CHARLOTTE BANKRUPTCY LAWYER REPORTS BANKRUPTCIES OF GENERAL GROWTH,WASHINGTON MUTUAL, STATION CASINOS

By Marie Beaudette
  
Of DOW JONES DAILY BANKRUPTCY REVIEW
 
On Tuesday, General Growth Properties Inc. (GGP) will ask the New York bankruptcy court to approve the rules that will govern an auction process to determine who’ll get to sponsor the mall giant’s exit from Chapter 11 protection.

General Growth is backing a plan sponsored by a group of investors led by Brookfield Asset Management Inc. (BAM), which has offered to pump $6.5 billion into the company to finance its exit from bankruptcy. The company postponed a hearing scheduled for this week on the rules to allow it to continue to explore the “full range of offers” it has received.

The company has been fending off advances from rival Simon Property Group Inc. (SPG), which earlier tried to buy the company outright but is now offering a deal set up like the one backed by the Brookfield-led investors.

Simon and hedge fund Paulson & Co. have put forth a plan to pump $6.5 billion into General Growth, along with other investors, in return for two-thirds of the company’s stock when it exits bankruptcy protection. Simon, however, has agreed to forgo a grant of 120 million warrants to buy more General Growth stock, which is part of the Brookfield deal. Simon has also agreed to backstop a $1.5 billion line of credit for General Growth.

At Tuesday’s court hearing, General Growth will ask the court for approval to enter into a preliminary deal with the Brookfield-led investors and to sign off on the auction procedures. According to court papers, the bidding process would last through June 2.

Shareholders of Washington Mutual Inc. (WAMUQ) on Wednesday will ask the Wilmington, Del., bankruptcy court to appoint an examiner to probe a proposed settlement that would leave them empty handed in the company’s Chapter 11 case.

Washington Mutual, the former parent of WaMu bank, has reached a deal to settle a dispute with J.P. Morgan Chase & Co. (JPM) and the Federal Deposit Insurance Corp., which engineered the sale of WaMu to J.P. Morgan in 2008.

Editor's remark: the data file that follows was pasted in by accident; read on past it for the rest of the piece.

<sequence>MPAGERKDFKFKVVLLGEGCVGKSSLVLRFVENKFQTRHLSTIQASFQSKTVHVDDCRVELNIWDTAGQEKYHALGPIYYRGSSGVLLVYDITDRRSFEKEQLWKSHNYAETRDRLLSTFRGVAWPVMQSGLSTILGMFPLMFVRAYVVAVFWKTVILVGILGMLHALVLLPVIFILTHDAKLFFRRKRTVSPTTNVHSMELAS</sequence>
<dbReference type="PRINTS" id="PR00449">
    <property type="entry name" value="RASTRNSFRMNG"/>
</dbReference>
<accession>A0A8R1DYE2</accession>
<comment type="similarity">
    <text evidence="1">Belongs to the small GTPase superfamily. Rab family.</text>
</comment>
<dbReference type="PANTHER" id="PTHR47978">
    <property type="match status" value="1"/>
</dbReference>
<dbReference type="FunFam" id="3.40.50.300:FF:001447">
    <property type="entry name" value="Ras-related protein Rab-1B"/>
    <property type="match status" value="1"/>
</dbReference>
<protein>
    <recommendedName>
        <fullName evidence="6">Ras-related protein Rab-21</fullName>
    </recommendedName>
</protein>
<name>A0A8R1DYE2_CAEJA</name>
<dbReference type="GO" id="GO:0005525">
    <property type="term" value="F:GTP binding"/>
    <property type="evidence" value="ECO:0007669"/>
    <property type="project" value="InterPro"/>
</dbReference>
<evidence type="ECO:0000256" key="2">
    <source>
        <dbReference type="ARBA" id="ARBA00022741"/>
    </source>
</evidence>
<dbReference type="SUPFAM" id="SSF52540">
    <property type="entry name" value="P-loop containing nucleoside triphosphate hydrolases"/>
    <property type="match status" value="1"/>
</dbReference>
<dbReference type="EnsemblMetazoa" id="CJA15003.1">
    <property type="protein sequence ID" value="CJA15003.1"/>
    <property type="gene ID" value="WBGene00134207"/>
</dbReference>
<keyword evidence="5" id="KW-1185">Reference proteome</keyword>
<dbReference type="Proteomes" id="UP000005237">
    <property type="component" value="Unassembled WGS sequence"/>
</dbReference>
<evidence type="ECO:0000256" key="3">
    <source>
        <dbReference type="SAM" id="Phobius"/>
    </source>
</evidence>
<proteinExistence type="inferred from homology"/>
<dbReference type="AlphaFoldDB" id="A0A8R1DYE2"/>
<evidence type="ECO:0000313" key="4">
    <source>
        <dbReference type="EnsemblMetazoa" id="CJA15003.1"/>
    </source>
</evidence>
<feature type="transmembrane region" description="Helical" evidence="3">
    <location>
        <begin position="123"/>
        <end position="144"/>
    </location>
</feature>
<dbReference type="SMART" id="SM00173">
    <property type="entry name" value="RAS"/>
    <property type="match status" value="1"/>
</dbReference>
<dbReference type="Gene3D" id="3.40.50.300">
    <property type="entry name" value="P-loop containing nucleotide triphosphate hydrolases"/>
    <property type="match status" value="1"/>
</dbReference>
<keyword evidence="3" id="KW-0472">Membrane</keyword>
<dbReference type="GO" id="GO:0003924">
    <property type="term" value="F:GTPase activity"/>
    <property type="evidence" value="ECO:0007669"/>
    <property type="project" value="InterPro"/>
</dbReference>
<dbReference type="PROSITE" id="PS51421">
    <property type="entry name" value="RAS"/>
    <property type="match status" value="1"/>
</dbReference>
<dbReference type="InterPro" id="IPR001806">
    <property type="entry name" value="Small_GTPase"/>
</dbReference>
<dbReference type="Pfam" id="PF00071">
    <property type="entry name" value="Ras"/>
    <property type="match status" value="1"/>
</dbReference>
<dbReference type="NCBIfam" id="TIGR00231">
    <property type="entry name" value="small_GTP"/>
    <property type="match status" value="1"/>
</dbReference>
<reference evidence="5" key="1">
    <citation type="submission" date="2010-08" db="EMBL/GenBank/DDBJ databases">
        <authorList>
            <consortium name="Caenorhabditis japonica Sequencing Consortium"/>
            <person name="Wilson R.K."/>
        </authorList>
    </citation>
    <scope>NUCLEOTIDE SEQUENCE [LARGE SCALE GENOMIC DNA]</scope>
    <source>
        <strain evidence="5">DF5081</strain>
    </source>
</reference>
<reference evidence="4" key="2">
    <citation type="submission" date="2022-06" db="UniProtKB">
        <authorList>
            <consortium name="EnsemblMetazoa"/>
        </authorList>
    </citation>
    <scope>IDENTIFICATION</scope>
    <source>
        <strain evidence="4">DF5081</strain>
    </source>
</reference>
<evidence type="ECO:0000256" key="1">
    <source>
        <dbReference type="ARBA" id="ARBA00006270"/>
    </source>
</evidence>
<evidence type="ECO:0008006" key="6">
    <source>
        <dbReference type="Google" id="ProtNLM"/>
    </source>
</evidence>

The shareholders said an examiner should be appointed to probe the settlement because new information on the collapse of WaMu bank becomes available with “each passing week.”

A U.S. Senate subcommittee and regulatory investigations have brought to light new information about, for example, the role of Goldman Sachs Group Inc. (GS) in WaMu’s risky lending, the shareholders said in court papers.

Washington Mutual’s proposed settlement with J.P. Morgan and the FDIC would release them from claims stemming from the bank’s seizure and sale. The shareholders say lawsuits over the loss of WaMu are worth $20 billion, and WaMu’s former parent should never have agreed to a proposed settlement that leaves them with nothing.

On Tuesday, Station Casinos Inc. will ask the Reno, Nev., bankruptcy court to approve a series of agreements that will serve the basis for its plan to exit Chapter 11 protection.

The plan is based on the sale of many of Station Casino’s assets to Fertitta family, which founded the casino company. Members of the family have agreed to lead a group that includes investment firm Colony Capital and Station’s mortgage lenders that will purchase the more than a dozen of the company’s casinos, including Santa Fe Station, Texas Station and two Fiesta brand casinos, pending higher bids at a bankruptcy court supervised auction.

Station Casinos’ commercial mortgage lenders will get five Las Vegas area casinos. Senior lenders owed $2.5 billion would get a controlling stake in the casino properties and sell 46% of the equity to the Fertittas, according to court papers. Colony Capital will also make a new investment in the company.

Station Casinos filed for bankruptcy protection in July 2009 to restructure $5.7 billion in debt. It owns and operates 18 casinos in Nevada, including the Red Rock Casino Resort Spa, Palace Station Hotel & Casino and Wild Wild West Gambling Hall & Hotel.

Station Casinos rival Boyd Gaming Corp. (BYD), which has offered to buy the company, has said the insider deals the company reached to hasten its bankruptcy exit will stifle its efforts to acquire the casino operator.

 (This item appears in Dow Jones’ Daily Bankruptcy Review newsletter.)

 -By Marie Beaudette, Dow Jones Daily Bankruptcy Review; 202-862-1354

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